Most conflicts between humans and beavers occur due to flooding caused by their dams or by damage caused by felled trees. Beavers gnaw down trees and use them to build dams (also called dens and lodges). Beavers are plentiful throughout North America and are particularly common in the southeast. Their activities increase as the cold weather approaches so they can prepare for the cooler winter.
Beavers are the largest rodent in North America and are mostly aquatic, meaning they live in or near water. Their coloring ranges from brown to gray and they have thick, dense undercoats to protect them underwater. They are easy to recognize by their flat large tails. Beavers are generally not considered pests unless their activities interfere with crops, septic tanks, flooding roadways or damaging structures or power lines with downed trees. Their legal status varies from state to state. In South Carolina, the beaver is considered a furbearer animal and trapping is allowed from December 1 through March 1. The rest of the year, the beaver is protected unless they are building a den or dam within 100 feet of a residence or they are causing other damage like that mentioned above. If there is a problem with a nuisance beaver or colony of them, a permit can be issued any time of year to trap or kill them.
There are no known repellents that work against beavers. The best way to combat beaver activities is to wrap vulnerable trees with wire mesh or hardware cloth to prevent beavers from preying on them. Some people install concrete spillways and/or barrier fences to keep beavers a certain distance from structures such as homes or buildings.
Beavers are very territorial and can act aggressively toward humans. They often live in colonies of 4 to 8 related individuals and are aggressive toward non-related individuals they encounter. Beavers rarely carry rabies but they do often carry a number of parasites, including nematodes, trematodes and coccidia. Of most concern is that beavers carry Giardia, an intestinal parasite that can cause serious illness in humans. Giardia is released into the water around their dens or lodges through their feces. Trappers should avoid water around beaver sites and wear gloves and waders to protect themselves from the Giardia parasite (Giardia lamblia). Even better, if you have a beaver problem on your property, leave the trapping and handling to the professionals.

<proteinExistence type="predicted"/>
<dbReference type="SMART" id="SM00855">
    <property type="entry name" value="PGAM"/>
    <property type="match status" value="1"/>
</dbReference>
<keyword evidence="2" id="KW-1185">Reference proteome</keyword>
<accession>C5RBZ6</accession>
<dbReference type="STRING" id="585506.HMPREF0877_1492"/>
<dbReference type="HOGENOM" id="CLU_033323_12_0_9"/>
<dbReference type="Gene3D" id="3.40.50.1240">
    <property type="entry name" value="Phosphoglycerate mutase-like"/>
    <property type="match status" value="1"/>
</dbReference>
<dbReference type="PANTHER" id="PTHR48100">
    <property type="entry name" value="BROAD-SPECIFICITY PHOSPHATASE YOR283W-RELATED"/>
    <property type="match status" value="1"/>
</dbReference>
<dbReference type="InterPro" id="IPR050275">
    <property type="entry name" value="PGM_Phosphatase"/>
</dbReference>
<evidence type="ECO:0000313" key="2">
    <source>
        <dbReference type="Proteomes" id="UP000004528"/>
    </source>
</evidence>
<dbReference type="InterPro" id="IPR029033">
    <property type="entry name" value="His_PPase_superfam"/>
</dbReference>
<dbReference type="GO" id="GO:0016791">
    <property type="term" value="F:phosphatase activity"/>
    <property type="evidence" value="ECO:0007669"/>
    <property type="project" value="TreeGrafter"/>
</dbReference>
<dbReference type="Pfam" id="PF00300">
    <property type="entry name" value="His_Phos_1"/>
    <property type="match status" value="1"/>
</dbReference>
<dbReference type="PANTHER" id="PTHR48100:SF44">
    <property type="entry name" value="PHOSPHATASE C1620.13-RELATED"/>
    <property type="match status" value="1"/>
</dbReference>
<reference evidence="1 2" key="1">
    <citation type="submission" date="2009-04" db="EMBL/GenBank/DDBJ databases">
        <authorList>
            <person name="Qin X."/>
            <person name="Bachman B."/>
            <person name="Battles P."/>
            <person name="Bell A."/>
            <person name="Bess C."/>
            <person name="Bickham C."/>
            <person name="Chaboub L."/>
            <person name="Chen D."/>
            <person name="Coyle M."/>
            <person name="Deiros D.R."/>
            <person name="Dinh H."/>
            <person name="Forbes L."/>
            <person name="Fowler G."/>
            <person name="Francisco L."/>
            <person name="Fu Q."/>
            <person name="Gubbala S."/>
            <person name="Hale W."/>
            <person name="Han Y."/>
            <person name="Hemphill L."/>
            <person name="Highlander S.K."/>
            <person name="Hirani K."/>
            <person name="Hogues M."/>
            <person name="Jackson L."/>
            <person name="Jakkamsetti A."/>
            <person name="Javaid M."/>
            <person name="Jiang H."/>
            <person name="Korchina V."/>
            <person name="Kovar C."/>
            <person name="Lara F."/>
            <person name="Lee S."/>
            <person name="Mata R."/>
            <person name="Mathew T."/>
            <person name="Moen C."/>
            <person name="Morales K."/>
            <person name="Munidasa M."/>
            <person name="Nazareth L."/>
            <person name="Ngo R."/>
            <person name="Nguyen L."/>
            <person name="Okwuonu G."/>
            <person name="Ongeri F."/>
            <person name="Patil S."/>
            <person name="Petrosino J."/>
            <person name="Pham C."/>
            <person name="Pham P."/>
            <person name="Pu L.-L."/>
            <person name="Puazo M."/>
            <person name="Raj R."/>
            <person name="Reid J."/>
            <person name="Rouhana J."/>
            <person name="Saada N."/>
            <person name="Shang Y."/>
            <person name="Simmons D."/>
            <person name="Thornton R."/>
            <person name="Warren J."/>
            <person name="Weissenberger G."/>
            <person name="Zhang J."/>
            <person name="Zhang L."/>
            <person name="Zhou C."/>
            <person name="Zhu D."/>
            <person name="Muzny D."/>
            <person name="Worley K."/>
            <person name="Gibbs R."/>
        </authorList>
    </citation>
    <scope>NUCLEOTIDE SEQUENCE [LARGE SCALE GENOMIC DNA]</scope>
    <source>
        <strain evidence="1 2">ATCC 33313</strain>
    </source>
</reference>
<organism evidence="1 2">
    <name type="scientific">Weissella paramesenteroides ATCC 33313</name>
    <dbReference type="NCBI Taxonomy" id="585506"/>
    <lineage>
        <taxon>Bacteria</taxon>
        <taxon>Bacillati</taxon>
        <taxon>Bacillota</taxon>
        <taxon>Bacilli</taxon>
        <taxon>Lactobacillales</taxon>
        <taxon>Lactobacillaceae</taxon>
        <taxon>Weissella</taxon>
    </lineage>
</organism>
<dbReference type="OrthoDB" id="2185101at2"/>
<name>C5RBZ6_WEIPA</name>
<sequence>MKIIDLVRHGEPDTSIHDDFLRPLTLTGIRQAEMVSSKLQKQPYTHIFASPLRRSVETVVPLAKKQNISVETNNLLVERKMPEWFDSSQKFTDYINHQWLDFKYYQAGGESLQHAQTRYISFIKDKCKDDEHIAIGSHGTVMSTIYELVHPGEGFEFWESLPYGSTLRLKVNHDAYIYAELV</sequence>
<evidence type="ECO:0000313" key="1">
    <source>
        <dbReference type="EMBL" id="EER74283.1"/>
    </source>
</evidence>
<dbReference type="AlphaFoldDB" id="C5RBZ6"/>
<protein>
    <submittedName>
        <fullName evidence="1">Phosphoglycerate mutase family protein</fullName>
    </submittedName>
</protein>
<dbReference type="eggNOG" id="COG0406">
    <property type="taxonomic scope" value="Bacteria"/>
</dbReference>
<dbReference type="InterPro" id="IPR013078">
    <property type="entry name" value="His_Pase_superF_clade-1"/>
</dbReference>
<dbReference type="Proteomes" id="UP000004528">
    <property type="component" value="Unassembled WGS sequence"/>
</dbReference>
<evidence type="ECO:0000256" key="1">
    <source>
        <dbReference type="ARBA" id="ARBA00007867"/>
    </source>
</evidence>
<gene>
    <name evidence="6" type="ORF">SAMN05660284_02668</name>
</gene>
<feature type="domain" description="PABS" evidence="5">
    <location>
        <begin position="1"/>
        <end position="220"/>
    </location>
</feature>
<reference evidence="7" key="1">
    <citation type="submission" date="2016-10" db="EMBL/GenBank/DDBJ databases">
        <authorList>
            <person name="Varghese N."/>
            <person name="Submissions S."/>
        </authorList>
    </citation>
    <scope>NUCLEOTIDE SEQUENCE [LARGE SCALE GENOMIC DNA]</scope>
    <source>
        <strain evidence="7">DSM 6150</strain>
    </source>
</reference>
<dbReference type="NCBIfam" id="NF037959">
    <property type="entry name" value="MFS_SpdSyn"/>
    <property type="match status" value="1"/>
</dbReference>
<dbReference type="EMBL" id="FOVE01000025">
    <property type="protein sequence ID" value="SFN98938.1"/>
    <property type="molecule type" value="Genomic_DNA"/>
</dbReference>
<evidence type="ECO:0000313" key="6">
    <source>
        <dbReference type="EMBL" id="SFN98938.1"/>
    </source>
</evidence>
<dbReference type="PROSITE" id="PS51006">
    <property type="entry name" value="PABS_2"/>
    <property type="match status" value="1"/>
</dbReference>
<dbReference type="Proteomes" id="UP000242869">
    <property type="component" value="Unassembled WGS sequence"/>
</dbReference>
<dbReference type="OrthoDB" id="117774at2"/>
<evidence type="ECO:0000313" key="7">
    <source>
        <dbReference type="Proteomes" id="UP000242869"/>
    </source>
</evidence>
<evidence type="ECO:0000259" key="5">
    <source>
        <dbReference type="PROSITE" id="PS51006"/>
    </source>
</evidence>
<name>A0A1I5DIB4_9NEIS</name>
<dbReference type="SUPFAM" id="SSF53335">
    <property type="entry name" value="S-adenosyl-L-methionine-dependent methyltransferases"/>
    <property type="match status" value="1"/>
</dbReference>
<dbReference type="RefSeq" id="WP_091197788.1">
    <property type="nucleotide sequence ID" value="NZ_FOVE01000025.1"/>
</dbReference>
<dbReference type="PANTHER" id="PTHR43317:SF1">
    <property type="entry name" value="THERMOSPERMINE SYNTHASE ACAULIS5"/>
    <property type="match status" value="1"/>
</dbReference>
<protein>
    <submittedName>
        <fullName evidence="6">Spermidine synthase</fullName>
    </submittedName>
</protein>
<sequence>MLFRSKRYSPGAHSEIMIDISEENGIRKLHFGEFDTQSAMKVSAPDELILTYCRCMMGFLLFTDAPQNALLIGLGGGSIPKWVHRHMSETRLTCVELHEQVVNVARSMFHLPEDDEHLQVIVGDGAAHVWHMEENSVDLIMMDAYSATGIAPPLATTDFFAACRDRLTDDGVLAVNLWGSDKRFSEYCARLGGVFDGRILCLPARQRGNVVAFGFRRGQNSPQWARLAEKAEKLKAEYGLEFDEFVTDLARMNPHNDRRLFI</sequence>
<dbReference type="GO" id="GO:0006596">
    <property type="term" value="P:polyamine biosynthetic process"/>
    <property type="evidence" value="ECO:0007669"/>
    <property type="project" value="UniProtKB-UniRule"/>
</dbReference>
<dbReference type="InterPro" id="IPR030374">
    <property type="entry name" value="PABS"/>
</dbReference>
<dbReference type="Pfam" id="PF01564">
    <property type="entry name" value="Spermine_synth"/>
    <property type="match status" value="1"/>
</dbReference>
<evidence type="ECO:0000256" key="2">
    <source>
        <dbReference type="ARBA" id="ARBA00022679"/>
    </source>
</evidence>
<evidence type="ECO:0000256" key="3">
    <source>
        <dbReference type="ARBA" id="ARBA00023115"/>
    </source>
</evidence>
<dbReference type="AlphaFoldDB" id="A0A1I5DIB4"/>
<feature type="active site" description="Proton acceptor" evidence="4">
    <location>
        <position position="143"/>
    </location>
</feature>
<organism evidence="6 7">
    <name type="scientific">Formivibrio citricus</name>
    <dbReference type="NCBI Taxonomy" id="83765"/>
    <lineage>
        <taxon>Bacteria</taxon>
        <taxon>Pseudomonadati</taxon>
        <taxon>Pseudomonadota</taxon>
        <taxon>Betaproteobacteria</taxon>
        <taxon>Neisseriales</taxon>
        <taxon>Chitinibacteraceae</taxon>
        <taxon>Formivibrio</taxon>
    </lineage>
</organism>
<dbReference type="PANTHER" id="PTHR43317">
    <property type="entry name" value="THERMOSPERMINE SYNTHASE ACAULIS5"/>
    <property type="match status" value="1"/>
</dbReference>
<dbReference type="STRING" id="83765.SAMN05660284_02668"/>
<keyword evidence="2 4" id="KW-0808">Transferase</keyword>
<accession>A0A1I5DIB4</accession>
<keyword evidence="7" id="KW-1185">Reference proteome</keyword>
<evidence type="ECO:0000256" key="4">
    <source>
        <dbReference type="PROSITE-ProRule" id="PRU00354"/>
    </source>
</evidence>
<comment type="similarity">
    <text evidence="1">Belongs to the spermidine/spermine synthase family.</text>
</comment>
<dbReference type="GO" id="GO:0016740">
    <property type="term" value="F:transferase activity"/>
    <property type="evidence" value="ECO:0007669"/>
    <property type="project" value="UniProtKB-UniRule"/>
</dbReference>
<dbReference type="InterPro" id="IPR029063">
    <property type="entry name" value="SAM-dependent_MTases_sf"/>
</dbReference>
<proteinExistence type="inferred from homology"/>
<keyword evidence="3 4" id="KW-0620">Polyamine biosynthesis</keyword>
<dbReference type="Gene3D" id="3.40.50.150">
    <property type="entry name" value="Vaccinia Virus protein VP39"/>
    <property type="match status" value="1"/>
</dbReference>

Beavers can cause serious problems with flooding and damage to structures by felling trees that can fall onto buildings or power lines. If you have a problem with an individual beaver or a colony, your best solution to avoid contracting serious illness from exposure to beaver feces and contaminated water is to have the professionals take care of the problem for you. Pee Dee Wildlife Control can trap and relocate beavers safely and remove their dams to restore waterflow to blocked waterways.